On The City Council Agenda – April 7, 2015
The Closed Session business on this week’s Tustin City Council may take longer to shuffle through than the Open Session. The Closed Session will be split with the city council re-convening for labor negotiations discussions at the end of the Regular Meeting.
One interesting item on the Closed Session Agenda is a consultation with the chief of police regarding a threat to public services or facilities. It’s hard to imagine anyone seriously considering harm to our sleepy little town’s civic structure. Of course, labor negotiations are commencing….
Three liability claims and the usual real estate negotiations round out the Closed Session.
Although a Public Hearing on the Community Development Block Grant consolidated plan and action plan head up the Regular Session, I doubt there will be much discussion. This was supposed to be the second required public hearing on the report. Staff have apparently not had enough time to do what they do. So, they are asking for a continuance.
There is not a lot on the Consent Calendar either, save for Item 6, Third Amendment to Contract with CR&R Incorporated.
The waste and recycling police are at it again with another rate increase. I am not and will never be a fan of, what I believe is, one of the worst waste management companies a city ever had the displeasure of being stuck with. Their equipment, although supposedly “green”, is frequently broken down and the trash bins they use are of the worst quality (I’ve had three of them break). Nonetheless, they provide their fair share of campaign funding to the City Council and their aspirants. So, don’t expect anything besides a quick 5-0 vote to accommodate them. There are some ancillary items city staff are also recommending that might be of interest. You can read the staff report here.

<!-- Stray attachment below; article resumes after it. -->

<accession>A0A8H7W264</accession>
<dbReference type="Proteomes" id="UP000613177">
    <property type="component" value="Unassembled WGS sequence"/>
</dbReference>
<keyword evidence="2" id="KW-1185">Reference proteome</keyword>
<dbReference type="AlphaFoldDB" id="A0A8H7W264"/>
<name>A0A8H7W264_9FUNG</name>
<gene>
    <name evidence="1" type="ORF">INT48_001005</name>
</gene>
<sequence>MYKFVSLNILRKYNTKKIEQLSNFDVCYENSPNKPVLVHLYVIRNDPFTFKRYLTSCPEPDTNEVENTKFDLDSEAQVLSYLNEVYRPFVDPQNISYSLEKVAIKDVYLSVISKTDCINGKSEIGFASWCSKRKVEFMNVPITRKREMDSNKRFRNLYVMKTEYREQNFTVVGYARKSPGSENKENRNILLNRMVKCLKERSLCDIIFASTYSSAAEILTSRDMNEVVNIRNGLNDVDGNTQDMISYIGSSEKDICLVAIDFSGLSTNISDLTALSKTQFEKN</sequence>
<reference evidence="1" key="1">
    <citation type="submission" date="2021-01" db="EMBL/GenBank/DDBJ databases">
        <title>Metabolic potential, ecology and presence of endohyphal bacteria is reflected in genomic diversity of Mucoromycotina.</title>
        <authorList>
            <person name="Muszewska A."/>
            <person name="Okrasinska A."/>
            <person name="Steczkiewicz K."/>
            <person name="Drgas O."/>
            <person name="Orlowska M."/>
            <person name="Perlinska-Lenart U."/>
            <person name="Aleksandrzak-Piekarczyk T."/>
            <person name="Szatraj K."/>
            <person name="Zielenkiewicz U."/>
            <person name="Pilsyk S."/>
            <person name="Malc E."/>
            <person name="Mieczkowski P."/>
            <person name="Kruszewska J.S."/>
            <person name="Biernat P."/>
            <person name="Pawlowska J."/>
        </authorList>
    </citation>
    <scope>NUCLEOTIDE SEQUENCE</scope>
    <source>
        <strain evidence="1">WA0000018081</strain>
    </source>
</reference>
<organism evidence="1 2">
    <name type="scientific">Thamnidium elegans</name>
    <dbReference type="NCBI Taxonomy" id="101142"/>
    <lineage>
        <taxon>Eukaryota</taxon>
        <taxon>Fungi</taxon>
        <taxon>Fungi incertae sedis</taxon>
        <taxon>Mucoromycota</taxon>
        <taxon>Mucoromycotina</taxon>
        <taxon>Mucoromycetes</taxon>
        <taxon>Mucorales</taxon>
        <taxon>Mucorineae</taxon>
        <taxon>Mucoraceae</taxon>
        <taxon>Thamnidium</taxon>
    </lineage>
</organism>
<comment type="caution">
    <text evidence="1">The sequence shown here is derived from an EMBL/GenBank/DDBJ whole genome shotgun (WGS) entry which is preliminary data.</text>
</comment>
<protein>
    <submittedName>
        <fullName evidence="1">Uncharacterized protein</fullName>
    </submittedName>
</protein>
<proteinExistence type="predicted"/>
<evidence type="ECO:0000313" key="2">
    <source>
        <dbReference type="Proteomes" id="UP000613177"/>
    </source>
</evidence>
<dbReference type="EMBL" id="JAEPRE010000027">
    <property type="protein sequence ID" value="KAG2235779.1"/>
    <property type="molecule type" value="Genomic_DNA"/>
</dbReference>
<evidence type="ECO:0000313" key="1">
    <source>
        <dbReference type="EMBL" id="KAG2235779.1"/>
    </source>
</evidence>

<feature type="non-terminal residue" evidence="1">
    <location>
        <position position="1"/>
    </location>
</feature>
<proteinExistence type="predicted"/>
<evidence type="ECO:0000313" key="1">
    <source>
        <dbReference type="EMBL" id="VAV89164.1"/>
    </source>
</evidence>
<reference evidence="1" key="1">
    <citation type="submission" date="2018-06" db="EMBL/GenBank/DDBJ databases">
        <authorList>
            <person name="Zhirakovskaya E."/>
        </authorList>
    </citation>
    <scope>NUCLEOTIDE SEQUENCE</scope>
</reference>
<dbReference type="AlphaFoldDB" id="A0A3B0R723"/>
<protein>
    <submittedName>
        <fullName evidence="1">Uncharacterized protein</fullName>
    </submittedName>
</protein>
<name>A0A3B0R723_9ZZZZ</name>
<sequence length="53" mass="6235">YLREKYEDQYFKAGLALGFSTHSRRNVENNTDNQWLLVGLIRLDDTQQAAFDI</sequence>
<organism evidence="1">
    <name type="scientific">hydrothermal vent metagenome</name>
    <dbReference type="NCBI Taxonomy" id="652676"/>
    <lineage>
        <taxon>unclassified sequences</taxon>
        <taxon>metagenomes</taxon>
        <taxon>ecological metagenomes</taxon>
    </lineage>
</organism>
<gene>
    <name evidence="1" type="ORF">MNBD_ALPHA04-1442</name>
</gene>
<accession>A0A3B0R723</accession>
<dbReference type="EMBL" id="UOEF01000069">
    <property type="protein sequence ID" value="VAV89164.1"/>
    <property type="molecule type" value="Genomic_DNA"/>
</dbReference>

The sole item under Regular Business is the establishment of a Veteran’s Advisory and Ad Hoc Committee. This is John Nielsen’s baby and, as we previously opined, a ploy for him to try and get back in good graces with the veterans in the city. Let’s not forget that there are strong indications that Nielsen intends to run for the legislature. We previously wrote about his anti-veterans collaboration with Amante.
Now, it seems, he is smart enough to know he needs the veterans on his side. Perhaps this and the recent applause for the Veterans Memorial will get him back in their good graces.
As I said, the labor negotiations discussions follow the Regular Session. Don’t expect to hear anything on their outcome for a few weeks. The increases in tax receipts, however, bode well for the rank-and-file employees if they don’t cave (against the reported advice of their negotiators) like they did last time.